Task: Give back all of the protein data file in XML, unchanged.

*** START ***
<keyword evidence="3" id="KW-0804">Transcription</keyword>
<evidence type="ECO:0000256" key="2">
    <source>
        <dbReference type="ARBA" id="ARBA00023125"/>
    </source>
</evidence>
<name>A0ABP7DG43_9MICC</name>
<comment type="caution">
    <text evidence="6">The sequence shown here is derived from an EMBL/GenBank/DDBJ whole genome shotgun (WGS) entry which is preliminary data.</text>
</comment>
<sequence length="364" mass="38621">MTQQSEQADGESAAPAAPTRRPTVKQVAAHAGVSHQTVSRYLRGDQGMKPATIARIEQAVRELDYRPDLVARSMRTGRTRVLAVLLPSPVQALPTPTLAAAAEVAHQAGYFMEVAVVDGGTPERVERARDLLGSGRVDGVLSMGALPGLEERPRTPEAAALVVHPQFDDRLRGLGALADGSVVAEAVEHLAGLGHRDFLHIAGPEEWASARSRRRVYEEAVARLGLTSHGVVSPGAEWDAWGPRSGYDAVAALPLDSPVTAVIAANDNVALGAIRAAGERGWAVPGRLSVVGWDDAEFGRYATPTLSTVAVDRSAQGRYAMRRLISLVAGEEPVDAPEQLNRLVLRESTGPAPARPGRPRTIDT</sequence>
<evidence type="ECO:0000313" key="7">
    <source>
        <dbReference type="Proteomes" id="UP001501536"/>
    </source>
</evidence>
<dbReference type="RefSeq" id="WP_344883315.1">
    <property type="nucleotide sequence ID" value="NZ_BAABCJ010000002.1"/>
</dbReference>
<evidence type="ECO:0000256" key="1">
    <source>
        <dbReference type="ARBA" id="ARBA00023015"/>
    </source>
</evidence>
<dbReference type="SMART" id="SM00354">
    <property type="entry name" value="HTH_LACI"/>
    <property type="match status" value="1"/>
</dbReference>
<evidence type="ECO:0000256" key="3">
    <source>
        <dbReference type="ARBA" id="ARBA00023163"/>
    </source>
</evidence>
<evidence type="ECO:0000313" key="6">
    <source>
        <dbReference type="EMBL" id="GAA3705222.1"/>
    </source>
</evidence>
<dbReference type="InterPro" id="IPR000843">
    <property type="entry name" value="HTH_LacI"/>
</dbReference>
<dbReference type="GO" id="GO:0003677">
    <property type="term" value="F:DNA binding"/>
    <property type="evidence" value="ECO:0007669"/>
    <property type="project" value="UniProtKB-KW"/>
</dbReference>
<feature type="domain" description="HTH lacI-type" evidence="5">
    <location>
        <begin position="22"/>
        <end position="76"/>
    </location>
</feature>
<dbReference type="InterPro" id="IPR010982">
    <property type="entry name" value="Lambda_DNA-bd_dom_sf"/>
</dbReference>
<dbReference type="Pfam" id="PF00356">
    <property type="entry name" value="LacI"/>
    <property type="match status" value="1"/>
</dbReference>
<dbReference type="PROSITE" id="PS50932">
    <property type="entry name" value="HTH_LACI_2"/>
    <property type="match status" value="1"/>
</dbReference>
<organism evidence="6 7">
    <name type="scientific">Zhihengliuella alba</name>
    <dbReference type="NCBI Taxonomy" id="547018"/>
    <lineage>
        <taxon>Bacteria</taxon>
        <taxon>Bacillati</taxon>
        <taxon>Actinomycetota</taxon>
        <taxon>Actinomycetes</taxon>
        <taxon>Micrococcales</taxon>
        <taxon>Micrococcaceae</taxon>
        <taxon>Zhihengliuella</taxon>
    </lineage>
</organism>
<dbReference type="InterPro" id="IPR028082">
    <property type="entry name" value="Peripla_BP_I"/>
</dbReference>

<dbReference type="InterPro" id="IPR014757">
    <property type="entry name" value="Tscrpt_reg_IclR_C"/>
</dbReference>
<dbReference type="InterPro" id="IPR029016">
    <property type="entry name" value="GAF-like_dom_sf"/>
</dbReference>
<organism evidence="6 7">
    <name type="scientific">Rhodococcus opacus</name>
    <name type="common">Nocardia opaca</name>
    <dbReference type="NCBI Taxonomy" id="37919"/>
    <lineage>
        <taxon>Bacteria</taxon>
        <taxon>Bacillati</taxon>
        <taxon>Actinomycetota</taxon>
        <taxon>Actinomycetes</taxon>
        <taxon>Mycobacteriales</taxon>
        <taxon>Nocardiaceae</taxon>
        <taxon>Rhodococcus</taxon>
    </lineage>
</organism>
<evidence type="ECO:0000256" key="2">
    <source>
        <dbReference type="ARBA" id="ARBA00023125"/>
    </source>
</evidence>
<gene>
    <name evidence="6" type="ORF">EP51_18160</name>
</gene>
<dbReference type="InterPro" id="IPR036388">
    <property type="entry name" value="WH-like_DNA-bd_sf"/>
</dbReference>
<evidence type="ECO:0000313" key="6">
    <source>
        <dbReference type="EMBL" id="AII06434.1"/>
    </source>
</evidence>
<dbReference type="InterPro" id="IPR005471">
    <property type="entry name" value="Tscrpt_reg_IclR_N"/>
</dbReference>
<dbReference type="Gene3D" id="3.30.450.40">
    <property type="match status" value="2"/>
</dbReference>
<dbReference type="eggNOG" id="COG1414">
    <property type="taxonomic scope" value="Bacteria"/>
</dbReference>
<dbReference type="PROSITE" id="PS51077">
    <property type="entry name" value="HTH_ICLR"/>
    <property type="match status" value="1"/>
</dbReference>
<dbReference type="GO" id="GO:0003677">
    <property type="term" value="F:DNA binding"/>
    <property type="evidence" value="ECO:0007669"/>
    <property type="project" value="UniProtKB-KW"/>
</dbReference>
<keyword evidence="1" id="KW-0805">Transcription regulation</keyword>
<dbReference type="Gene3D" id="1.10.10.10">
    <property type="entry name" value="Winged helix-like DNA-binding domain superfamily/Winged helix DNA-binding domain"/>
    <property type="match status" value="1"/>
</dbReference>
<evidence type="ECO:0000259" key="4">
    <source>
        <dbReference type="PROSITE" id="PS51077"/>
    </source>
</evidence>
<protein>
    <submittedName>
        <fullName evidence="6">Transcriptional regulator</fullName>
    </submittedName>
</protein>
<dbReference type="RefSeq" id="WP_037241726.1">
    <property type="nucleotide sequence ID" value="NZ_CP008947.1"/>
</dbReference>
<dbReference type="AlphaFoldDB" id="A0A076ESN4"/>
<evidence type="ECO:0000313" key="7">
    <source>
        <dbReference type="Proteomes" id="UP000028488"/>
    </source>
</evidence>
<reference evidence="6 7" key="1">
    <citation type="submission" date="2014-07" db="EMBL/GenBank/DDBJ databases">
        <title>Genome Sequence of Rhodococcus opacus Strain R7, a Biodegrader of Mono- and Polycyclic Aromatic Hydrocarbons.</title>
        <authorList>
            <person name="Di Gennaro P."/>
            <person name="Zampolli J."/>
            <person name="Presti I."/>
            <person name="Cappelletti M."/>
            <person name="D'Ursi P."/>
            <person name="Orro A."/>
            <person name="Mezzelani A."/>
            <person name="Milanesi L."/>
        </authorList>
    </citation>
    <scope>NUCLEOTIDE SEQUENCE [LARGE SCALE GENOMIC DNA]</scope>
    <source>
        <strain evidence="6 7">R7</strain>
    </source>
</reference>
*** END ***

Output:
<keyword evidence="3" id="KW-0804">Transcription</keyword>
<evidence type="ECO:0000256" key="2">
    <source>
        <dbReference type="ARBA" id="ARBA00023125"/>
    </source>
</evidence>
<name>A0ABP7DG43_9MICC</name>
<comment type="caution">
    <text evidence="6">The sequence shown here is derived from an EMBL/GenBank/DDBJ whole genome shotgun (WGS) entry which is preliminary data.</text>
</comment>
<sequence length="364" mass="38621">MTQQSEQADGESAAPAAPTRRPTVKQVAAHAGVSHQTVSRYLRGDQGMKPATIARIEQAVRELDYRPDLVARSMRTGRTRVLAVLLPSPVQALPTPTLAAAAEVAHQAGYFMEVAVVDGGTPERVERARDLLGSGRVDGVLSMGALPGLEERPRTPEAAALVVHPQFDDRLRGLGALADGSVVAEAVEHLAGLGHRDFLHIAGPEEWASARSRRRVYEEAVARLGLTSHGVVSPGAEWDAWGPRSGYDAVAALPLDSPVTAVIAANDNVALGAIRAAGERGWAVPGRLSVVGWDDAEFGRYATPTLSTVAVDRSAQGRYAMRRLISLVAGEEPVDAPEQLNRLVLRESTGPAPARPGRPRTIDT</sequence>
<evidence type="ECO:0000313" key="7">
    <source>
        <dbReference type="Proteomes" id="UP001501536"/>
    </source>
</evidence>
<dbReference type="RefSeq" id="WP_344883315.1">
    <property type="nucleotide sequence ID" value="NZ_BAABCJ010000002.1"/>
</dbReference>
<evidence type="ECO:0000256" key="1">
    <source>
        <dbReference type="ARBA" id="ARBA00023015"/>
    </source>
</evidence>
<dbReference type="SMART" id="SM00354">
    <property type="entry name" value="HTH_LACI"/>
    <property type="match status" value="1"/>
</dbReference>
<evidence type="ECO:0000256" key="3">
    <source>
        <dbReference type="ARBA" id="ARBA00023163"/>
    </source>
</evidence>
<evidence type="ECO:0000313" key="6">
    <source>
        <dbReference type="EMBL" id="GAA3705222.1"/>
    </source>
</evidence>
<dbReference type="InterPro" id="IPR000843">
    <property type="entry name" value="HTH_LacI"/>
</dbReference>
<dbReference type="GO" id="GO:0003677">
    <property type="term" value="F:DNA binding"/>
    <property type="evidence" value="ECO:0007669"/>
    <property type="project" value="UniProtKB-KW"/>
</dbReference>
<feature type="domain" description="HTH lacI-type" evidence="5">
    <location>
        <begin position="22"/>
        <end position="76"/>
    </location>
</feature>
<dbReference type="InterPro" id="IPR010982">
    <property type="entry name" value="Lambda_DNA-bd_dom_sf"/>
</dbReference>
<dbReference type="Pfam" id="PF00356">
    <property type="entry name" value="LacI"/>
    <property type="match status" value="1"/>
</dbReference>
<dbReference type="PROSITE" id="PS50932">
    <property type="entry name" value="HTH_LACI_2"/>
    <property type="match status" value="1"/>
</dbReference>
<organism evidence="6 7">
    <name type="scientific">Zhihengliuella alba</name>
    <dbReference type="NCBI Taxonomy" id="547018"/>
    <lineage>
        <taxon>Bacteria</taxon>
        <taxon>Bacillati</taxon>
        <taxon>Actinomycetota</taxon>
        <taxon>Actinomycetes</taxon>
        <taxon>Micrococcales</taxon>
        <taxon>Micrococcaceae</taxon>
        <taxon>Zhihengliuella</taxon>
    </lineage>
</organism>
<dbReference type="InterPro" id="IPR028082">
    <property type="entry name" value="Peripla_BP_I"/>
</dbReference>

<dbReference type="InterPro" id="IPR014757">
    <property type="entry name" value="Tscrpt_reg_IclR_C"/>
</dbReference>
<dbReference type="InterPro" id="IPR029016">
    <property type="entry name" value="GAF-like_dom_sf"/>
</dbReference>
<organism evidence="6 7">
    <name type="scientific">Rhodococcus opacus</name>
    <name type="common">Nocardia opaca</name>
    <dbReference type="NCBI Taxonomy" id="37919"/>
    <lineage>
        <taxon>Bacteria</taxon>
        <taxon>Bacillati</taxon>
        <taxon>Actinomycetota</taxon>
        <taxon>Actinomycetes</taxon>
        <taxon>Mycobacteriales</taxon>
        <taxon>Nocardiaceae</taxon>
        <taxon>Rhodococcus</taxon>
    </lineage>
</organism>
<evidence type="ECO:0000256" key="2">
    <source>
        <dbReference type="ARBA" id="ARBA00023125"/>
    </source>
</evidence>
<gene>
    <name evidence="6" type="ORF">EP51_18160</name>
</gene>
<dbReference type="InterPro" id="IPR036388">
    <property type="entry name" value="WH-like_DNA-bd_sf"/>
</dbReference>
<evidence type="ECO:0000313" key="6">
    <source>
        <dbReference type="EMBL" id="AII06434.1"/>
    </source>
</evidence>
<dbReference type="InterPro" id="IPR005471">
    <property type="entry name" value="Tscrpt_reg_IclR_N"/>
</dbReference>
<dbReference type="Gene3D" id="3.30.450.40">
    <property type="match status" value="2"/>
</dbReference>
<dbReference type="eggNOG" id="COG1414">
    <property type="taxonomic scope" value="Bacteria"/>
</dbReference>
<dbReference type="PROSITE" id="PS51077">
    <property type="entry name" value="HTH_ICLR"/>
    <property type="match status" value="1"/>
</dbReference>
<dbReference type="GO" id="GO:0003677">
    <property type="term" value="F:DNA binding"/>
    <property type="evidence" value="ECO:0007669"/>
    <property type="project" value="UniProtKB-KW"/>
</dbReference>
<keyword evidence="1" id="KW-0805">Transcription regulation</keyword>
<dbReference type="Gene3D" id="1.10.10.10">
    <property type="entry name" value="Winged helix-like DNA-binding domain superfamily/Winged helix DNA-binding domain"/>
    <property type="match status" value="1"/>
</dbReference>
<evidence type="ECO:0000259" key="4">
    <source>
        <dbReference type="PROSITE" id="PS51077"/>
    </source>
</evidence>
<protein>
    <submittedName>
        <fullName evidence="6">Transcriptional regulator</fullName>
    </submittedName>
</protein>
<dbReference type="RefSeq" id="WP_037241726.1">
    <property type="nucleotide sequence ID" value="NZ_CP008947.1"/>
</dbReference>
<dbReference type="AlphaFoldDB" id="A0A076ESN4"/>
<evidence type="ECO:0000313" key="7">
    <source>
        <dbReference type="Proteomes" id="UP000028488"/>
    </source>
</evidence>
<reference evidence="6 7" key="1">
    <citation type="submission" date="2014-07" db="EMBL/GenBank/DDBJ databases">
        <title>Genome Sequence of Rhodococcus opacus Strain R7, a Biodegrader of Mono- and Polycyclic Aromatic Hydrocarbons.</title>
        <authorList>
            <person name="Di Gennaro P."/>
            <person name="Zampolli J."/>
            <person name="Presti I."/>
            <person name="Cappelletti M."/>
            <person name="D'Ursi P."/>
            <person name="Orro A."/>
            <person name="Mezzelani A."/>
            <person name="Milanesi L."/>
        </authorList>
    </citation>
    <scope>NUCLEOTIDE SEQUENCE [LARGE SCALE GENOMIC DNA]</scope>
    <source>
        <strain evidence="6 7">R7</strain>
    </source>
</reference>